As for China, well I wouldn't - have a look around this site for the info. In short: difficult and expensive.

You might be better off hiring local bikes for a few days/weeks at a time to get up into the best spots. Mix this with local transport.

If you are keen to up the biking content, then spend more time in Nepal, where they have the glorious combination of bikes, a tourist infrastructure, familiarity with English and - last but not least - lots of big mountains.

Just my thoughts - maybe some help.

Simon
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Old 25 Mar 2007
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Cool

ahh, I just see that others have responded on other parts of the HUBB to your plans... well maybe I should have looked around first.

S
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  #4  
Old 29 Mar 2007
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Quote:
Originally Posted by Simon Kennedy View Post
...getting in and out of the stans with a vehicle is hard work indeed. Lots of fees and border hassle. ....

....Second, buying and selling anywhere other than home can be frought with problems; and then crossing borders with a foriegn bike, that is registered in a country other than your own, with papers you can't read, negotiating without a common language....

... my impression is that the stans are not the most straightforwards of places to travel with a vehicle. It is a serious logistical undertaking.

As for China, well I wouldn't - have a look around this site for the info. In short: difficult and expensive.

You might be better off hiring local bikes for a few days/weeks at a time to get up into the best spots. Mix this with local transport.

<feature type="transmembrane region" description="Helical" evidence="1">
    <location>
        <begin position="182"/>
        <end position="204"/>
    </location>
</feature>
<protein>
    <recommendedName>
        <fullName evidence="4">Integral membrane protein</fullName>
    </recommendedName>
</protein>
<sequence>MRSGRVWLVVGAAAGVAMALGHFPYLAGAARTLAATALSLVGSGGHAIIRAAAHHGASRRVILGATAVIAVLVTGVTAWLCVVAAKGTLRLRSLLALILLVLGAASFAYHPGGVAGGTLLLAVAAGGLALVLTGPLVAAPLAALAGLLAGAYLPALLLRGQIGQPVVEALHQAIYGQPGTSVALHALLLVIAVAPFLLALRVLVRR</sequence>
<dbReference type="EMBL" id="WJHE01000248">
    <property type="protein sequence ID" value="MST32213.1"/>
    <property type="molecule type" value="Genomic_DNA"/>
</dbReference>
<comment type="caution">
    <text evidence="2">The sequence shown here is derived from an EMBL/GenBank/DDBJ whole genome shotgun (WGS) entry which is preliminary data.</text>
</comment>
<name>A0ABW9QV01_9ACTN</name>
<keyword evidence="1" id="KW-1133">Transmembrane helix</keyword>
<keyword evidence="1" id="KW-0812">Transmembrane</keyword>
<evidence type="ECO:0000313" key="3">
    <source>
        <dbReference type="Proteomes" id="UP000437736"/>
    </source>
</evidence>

If you are keen to up the biking content, then spend more time in Nepal, where they have the glorious combination of bikes, a tourist infrastructure, familiarity with English and - last but not least - lots of big mountains.
Thanks for the advice Simon.

I think w/a local bike I won't be as scrutinized as westerners on a GS or equiv. I'm thinking I can both buy & sell the bike in Kazakh as long as I can get it across the stans boarders. If not, oh well. I know one guy on this site was able to cross from Kazakh to China on an old Ural w/o any special papers. I think if I just said I was going to Kashghar for a few days & then returning I might get through. Then I'll just head off to Tibet & see what happens. If I can't get the bike into China I'll just turn back & go sell it.I figure my chances are much better on a local bike and if I spend less than a 1000 usd on it, I can dump it for half price if it doesn't work out.

I know Nepal and it's easy for bikes, I am up to try something a little riskier, besides, I can always go by bus,trains and hitching.

Wish me luck.
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India Himal, 3mo,2x; Kazak/Krygyz/Tajik, 3 mo; Kashi-Lhasa, China 219! 6 wk; Nepal, 4 days/trekked 55; Santiago-Ushuia-Cusco, 7 mo; Peru, 3 mo; Chile-Medellin 3 mo; Medillin-Arica, 3 mo
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  #5  
Old 29 Mar 2007
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Talking

Ahh....a true adventurer. I misjudged my post, thinking you might be a timid overcautious Honda-owning, check-the-oil-every-day type like myself.

Truly, best wishes - with the right spirit overland biking is always a full experience.

Simon